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Monday, October 23, 2023

Bringing a Faulty Herring Aid 5 Receiver Into the Light -- Fixing the AF Amp Schematic Error (video)

I picked up this old homebrew receiver in March 2023 at the Vienna Wireless Society's Winterfest Hamfest.  It is a Herring Aid 5.   I was surprised to see that the builder (who was he?) got the windings on the VFO transformer right.  Later, I learned that he had also substituted MPF-102s for the original Radio Shack FETs called for in the QST article. This allowed him to overcome the PC board layout problem at Q5 (VFO).  With an MPF-102, he was able to get Q1 working by kind of shoe-horning the leads into the proper holes.  FB OM.  Whoever he was, he seemed like a really competent builder.

The Hamfest Herring Aid 5

But then I started wondering:  Did he also overcome the big problem in the audio amplifier?  You see, there is an egregious error in the QST schematic.  Between the collector of Q3 and the base of Q4 (the two AF amplifiers) they have a 10uF capacitor to ground.  That would send most of the audio to ground. This is clearly a mistake.  Not only does it not make any sense, but this cap to ground does not appear in the PC board drawing, nor in the photograph that went with the QST article.  I included this cap in my 2014 built of the Herring Aid 5, but with it, I found the receiver to be exceedingly deaf.  When I clipped that capacitor out of the circuit, my 2014 Herring Aid 5 sprang to life.  Did this hamfest Herring Aid 5 have the error capacitor?  Would it too be brought into the light by clipping one lead?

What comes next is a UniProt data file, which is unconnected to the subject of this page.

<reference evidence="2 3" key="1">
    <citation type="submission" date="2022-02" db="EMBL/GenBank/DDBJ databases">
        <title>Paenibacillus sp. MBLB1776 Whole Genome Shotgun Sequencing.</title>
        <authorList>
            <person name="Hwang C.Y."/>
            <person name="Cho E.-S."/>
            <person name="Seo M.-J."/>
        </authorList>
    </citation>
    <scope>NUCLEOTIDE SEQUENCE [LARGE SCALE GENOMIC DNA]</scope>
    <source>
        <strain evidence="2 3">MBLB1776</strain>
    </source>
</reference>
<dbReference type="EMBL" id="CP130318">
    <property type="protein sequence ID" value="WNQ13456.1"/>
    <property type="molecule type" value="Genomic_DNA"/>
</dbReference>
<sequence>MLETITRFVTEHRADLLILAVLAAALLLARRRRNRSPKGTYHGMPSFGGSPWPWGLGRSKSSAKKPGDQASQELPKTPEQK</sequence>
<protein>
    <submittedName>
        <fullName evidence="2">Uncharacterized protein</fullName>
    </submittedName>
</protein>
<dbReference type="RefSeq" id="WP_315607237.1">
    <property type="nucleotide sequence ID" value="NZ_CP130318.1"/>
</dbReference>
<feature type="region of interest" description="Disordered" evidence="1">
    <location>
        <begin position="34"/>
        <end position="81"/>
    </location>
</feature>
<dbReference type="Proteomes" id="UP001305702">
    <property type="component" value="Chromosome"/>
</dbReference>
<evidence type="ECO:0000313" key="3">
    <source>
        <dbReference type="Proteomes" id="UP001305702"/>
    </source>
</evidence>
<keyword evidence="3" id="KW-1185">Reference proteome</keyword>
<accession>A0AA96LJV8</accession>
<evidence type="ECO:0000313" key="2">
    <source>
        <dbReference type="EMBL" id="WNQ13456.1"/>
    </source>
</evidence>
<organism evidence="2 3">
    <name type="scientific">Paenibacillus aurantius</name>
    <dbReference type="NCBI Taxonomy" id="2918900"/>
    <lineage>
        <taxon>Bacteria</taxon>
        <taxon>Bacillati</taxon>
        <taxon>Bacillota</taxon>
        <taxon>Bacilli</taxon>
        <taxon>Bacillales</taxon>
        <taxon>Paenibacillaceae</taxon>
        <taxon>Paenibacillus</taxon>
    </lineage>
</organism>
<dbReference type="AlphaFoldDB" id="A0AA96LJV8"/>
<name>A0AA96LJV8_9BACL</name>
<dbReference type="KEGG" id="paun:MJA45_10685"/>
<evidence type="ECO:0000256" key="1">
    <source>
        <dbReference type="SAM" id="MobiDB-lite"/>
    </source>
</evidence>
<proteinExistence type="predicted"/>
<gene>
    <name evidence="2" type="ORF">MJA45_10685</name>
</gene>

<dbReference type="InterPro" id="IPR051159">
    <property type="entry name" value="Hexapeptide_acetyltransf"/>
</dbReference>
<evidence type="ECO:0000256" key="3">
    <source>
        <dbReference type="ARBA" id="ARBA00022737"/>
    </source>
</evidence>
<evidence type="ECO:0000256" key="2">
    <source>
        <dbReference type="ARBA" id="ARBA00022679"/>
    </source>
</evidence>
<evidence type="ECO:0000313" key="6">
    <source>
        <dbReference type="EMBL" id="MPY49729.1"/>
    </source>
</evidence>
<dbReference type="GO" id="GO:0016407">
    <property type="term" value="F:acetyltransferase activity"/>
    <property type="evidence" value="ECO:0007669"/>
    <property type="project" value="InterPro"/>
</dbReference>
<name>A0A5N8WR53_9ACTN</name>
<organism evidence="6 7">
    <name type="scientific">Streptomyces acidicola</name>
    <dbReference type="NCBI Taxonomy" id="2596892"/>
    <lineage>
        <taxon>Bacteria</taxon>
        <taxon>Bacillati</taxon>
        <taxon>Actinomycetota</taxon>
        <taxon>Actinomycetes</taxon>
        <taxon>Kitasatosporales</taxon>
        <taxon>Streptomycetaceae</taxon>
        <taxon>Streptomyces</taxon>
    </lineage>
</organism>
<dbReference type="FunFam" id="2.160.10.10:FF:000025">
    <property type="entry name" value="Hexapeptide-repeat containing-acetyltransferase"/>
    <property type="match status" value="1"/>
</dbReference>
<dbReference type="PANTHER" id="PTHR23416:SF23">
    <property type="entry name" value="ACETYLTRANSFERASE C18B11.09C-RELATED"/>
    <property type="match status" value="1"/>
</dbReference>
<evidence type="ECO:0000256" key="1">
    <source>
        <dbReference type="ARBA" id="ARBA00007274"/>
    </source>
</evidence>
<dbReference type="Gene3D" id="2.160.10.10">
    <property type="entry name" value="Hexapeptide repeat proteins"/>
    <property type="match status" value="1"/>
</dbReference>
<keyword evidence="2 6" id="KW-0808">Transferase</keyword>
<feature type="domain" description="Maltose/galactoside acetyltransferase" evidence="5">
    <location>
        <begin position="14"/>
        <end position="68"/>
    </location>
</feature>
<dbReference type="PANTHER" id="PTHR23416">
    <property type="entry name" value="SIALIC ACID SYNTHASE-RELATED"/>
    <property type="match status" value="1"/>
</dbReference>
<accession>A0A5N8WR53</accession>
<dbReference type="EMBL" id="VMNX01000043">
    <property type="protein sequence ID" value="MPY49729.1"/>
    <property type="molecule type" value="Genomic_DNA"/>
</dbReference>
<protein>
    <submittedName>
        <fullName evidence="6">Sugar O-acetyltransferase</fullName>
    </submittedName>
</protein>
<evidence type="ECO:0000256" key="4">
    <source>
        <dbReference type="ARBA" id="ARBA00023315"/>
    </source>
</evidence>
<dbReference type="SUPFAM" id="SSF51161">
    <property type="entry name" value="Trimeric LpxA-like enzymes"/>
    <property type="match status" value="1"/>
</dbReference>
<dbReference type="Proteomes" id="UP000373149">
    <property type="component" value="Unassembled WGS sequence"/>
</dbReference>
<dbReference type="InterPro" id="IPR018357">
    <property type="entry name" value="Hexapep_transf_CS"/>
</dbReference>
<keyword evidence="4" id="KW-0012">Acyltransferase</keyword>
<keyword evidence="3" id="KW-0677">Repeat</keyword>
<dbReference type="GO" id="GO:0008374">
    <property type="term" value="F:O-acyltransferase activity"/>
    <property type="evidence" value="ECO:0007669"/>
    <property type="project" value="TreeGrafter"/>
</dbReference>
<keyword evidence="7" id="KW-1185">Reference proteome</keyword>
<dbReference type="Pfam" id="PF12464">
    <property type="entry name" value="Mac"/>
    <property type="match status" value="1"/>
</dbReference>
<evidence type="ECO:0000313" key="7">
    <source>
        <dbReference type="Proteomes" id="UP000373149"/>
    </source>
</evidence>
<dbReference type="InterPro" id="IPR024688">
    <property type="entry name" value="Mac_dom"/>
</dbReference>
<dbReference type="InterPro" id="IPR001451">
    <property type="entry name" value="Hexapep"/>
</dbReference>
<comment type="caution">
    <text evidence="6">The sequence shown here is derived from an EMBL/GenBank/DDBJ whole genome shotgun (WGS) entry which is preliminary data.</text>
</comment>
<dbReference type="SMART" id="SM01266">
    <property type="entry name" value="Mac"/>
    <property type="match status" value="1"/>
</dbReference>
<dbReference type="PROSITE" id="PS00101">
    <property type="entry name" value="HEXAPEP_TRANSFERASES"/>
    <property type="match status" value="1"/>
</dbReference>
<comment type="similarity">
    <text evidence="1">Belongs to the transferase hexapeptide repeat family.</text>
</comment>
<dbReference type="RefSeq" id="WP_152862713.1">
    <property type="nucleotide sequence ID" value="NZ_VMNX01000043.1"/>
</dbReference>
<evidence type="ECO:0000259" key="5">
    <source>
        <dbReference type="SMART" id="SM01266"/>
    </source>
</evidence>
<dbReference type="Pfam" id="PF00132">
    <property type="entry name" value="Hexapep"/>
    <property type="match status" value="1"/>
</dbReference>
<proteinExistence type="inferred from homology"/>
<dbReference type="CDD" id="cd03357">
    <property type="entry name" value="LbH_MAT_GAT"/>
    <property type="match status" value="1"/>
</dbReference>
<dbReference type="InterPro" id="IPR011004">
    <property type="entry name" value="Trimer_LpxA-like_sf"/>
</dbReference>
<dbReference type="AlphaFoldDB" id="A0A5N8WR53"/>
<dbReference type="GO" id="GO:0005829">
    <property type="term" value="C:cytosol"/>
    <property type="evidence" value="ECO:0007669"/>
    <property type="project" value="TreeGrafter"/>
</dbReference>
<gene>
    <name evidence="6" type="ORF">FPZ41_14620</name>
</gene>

Sadly, the erroneous third capacitor was there, and it was wired into the circuit.  The receiver worked,  but just barely.  It was very deaf.  You could not hear 40 meter band noise, and you could barely hear strong CW signals.  Builders may have thought that this was normal with such a simple receiver. 

3 10uF caps. The center one is an error.  I have clipped it out

In the video above you can see what happens when I cut the lead to the mistake capacitor.  Suddenly, you can hear band noise, and CW signals.  The receiver comes to life -- for the very first time!  

This was an error that echoed through the decades.  As far as I know there was never a published errata.  The erroneous capacitor is there in the 1977 ARRL book entitled Understanding Amateur Radio.  In 1998,  NORCAL QRP redid the Herring Aid 5.  Incredibly, THEY INCLUDED THE OFFENDING CAPACITOR in their new and improved schematic.  

NORCAL's 1998 Schematic included C14

I'm fixing up this old receiver a bit.  It was nice to have it playing 40 meter CW yesterday.  Better late than never.  

This morning I was feeling kind of guilty about paying so much attention to a receiver from 1976.  But then I opened the paper and read about the recent find of a DeLorean car.  Heck if a DeLorean from the early 80's is worthy of attention, so is a homebrew receiver from the late 1970s. 


  1. They probably intended the capacitor to be 0.01 or something like that to give some high pass filtering? Thanks friends

  2. No, I don't think this is a case of a mistaken value. This cap to ground does not appear in the PC board drawing, nor in the photograph that went with the QST article. If they intended to put a cap of another value to ground at that point, we would see it on the PC board pattern and in the photo. We do not see any cap to ground off the base of Q4 nor from the collector of Q3.

  3. I wonder how many young hams or potential hams built this and couldn't get it working and gave up on radio as a hobby.

  4. Hi Bill, as punishment for focusing on an HDR from 1976, you now need to build an SDR! ;) 73 de PA1SDR. P.S. I love both

  5. With the SDR, as I understand it, it goes like this: Buy ADC chip. Plug chip in. Connect chip to computer. DONE! That just doesn't sound like a lot of fun. But hey, whatever floats your boat! 73 Bill


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